Rangefinder Roundtable - Larry Towell, Canadian Photographic Icon
One of the giants of photography is visiting Montreal in September. Magnum photographer Larry Towell needs no introduction to the Canadian photographic scene. Two events will highlight his visit. An evening with Towell and his photography is scheduled for both Thursday, September 12th and Friday, September 13th. His book, The Mennonites, set the standard for how visual storytelling should be done. The event will be held at Espace Phi, 407 Rue Saint-Pierre in Old Montreal. It’s part of the DHC Art Complex, a small theatre venue so space is very limited. Please click here to purchase your ticket.
A Big Day! Saturday, September 14th, Camtec Photo is honoured and privileged to host a One-Day Workshop with Larry Towell. This day-long meeting is all about reviewing work, and discussing and tapping into the wealth of information, experience and knowledge of one of the most prolific and expressive photographer’s of our time. Open to only 12 participants, the fee is $450. This includes a $100 gift certificate at Camtec Photo, a signed copy of The World From My Front Porch, a light lunch and end-of-day cocktail.
This event is being done in collaboration with Arkar Production.
Please email me, firstname.lastname@example.org, to reserve your place. Participants should bring their own work as well as an outline of subject and themes they would like to explore. The roundtable meeting will review the participants’ photographs, whether print, books or digital files that can be projected. This should make for an enriching, inspiring and instructive day. Look forward to seeing you there!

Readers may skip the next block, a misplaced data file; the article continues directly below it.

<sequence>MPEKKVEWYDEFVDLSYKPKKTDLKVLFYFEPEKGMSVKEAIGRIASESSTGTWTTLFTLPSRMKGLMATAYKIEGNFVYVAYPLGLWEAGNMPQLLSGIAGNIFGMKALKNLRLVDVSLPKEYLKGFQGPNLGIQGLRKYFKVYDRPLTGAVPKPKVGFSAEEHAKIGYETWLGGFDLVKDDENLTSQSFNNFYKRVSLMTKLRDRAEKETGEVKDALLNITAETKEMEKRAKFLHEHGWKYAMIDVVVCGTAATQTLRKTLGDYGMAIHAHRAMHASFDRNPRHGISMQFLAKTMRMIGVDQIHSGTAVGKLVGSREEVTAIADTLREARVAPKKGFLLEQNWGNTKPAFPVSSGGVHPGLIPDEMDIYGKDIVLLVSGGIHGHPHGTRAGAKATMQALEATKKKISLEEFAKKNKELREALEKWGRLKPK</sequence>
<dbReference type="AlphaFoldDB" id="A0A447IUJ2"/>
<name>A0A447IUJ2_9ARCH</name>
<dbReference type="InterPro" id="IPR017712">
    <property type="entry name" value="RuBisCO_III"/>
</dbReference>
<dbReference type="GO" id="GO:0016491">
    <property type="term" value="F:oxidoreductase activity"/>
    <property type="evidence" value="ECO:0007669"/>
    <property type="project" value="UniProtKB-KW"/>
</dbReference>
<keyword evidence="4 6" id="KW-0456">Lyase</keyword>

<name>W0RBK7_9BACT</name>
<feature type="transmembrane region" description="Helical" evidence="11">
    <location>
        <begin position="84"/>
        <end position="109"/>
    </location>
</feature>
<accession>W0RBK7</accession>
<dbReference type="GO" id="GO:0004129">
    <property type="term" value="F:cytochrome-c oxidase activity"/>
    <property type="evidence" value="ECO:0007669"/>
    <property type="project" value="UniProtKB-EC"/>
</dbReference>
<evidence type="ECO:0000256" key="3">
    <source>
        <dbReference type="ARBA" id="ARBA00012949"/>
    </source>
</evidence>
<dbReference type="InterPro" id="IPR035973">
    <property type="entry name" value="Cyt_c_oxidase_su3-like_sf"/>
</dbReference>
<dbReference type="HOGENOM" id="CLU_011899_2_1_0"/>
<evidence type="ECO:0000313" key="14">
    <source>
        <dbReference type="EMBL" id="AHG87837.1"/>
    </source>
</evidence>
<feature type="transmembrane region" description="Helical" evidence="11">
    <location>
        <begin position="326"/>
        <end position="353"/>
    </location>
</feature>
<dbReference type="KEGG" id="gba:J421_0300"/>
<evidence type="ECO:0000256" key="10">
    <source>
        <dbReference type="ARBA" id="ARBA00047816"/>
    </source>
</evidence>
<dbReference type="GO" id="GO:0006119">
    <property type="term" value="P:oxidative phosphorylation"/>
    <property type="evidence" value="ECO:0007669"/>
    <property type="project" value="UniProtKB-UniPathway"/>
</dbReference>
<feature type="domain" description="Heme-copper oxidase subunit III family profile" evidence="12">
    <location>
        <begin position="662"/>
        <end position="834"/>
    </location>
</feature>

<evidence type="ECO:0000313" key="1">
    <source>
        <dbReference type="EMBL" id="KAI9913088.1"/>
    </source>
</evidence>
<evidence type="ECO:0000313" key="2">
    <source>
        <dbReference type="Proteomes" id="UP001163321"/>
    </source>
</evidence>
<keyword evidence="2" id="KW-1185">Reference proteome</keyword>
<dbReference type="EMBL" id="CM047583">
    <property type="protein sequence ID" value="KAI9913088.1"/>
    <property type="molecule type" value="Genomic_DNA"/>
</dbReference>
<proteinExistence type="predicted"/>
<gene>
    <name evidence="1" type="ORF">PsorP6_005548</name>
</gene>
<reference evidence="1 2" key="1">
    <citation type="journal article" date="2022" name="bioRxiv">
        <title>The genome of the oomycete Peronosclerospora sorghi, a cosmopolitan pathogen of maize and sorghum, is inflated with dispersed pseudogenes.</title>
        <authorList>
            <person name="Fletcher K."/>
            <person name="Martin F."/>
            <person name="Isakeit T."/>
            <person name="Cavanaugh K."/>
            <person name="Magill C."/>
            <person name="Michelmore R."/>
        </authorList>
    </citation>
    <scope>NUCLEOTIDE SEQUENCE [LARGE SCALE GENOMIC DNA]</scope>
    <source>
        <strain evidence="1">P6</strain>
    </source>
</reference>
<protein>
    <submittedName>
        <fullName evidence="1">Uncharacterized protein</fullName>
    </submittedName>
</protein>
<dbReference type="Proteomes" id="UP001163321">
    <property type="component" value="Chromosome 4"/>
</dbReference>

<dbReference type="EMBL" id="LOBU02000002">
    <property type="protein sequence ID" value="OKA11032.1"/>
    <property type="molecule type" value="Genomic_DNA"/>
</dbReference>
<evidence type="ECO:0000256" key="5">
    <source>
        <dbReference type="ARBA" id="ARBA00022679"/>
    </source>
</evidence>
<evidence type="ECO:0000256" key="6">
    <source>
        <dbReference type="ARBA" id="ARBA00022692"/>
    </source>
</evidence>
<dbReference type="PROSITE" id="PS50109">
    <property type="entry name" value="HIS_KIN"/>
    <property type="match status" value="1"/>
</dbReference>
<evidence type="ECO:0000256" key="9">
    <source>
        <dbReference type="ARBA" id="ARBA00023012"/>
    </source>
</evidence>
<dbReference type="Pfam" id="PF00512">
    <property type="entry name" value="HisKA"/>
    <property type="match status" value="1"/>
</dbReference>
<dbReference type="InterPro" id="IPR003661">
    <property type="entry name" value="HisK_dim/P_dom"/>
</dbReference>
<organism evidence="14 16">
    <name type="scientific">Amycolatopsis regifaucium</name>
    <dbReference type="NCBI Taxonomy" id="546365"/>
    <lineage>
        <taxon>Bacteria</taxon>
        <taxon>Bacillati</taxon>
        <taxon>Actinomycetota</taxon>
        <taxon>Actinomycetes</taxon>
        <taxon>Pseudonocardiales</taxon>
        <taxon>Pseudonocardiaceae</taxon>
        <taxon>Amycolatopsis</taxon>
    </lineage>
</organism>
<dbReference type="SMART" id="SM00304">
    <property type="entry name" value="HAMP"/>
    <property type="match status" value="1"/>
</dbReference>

Rangefinder Roundtable - François Pesant: Photographing with Dignity and Compassion
A good friend of the boutique, it is with tremendous satisfaction that I report a recent success of this outstanding photojournalist. An Enemy Within is a powerful photoessay that takes on the difficult topic of sexual assault within the U.S. military. François’ photographs reveal the serious, life-altering consequences of this underreported crime. He is to be commended for his cogent but passionate treatment of the subject. As a consequence, the images are persuasive and dramatic.
Winner of the Anthropographia Award for Human Rights through Visual Storytelling, and featured in M – Le Magazine du Monde, An Enemy Within received an honourable mention at the National Magazine Awards and selection for Visa pour l’Image. A $16,000 fundraising Indigogo campaign with the aim of producing a bilingual book on this topic, is open for contributions until September 25, 2013.
Be it people surviving by picking through Delhi’s garbage, the aftermath of the Haitian earthquake, the effects of desertification in India or devastation in the wake of Hurricane Sandy, François has developed an enviable track record for his reporting of difficult issues. We are proud to report that kindness and concern are hallmarks of his work. I respectfully ask those who appreciate the impact, purposefulness and artistry of photography to consider making a contribution to Francois project.
Summer is not over yet. Light is getting more beautiful and dramatic. On foot or on bike, enjoy the rest of the season and early coming of fall.
Always looking forward to your comments.
Jean Bardaji and Daniel Wiener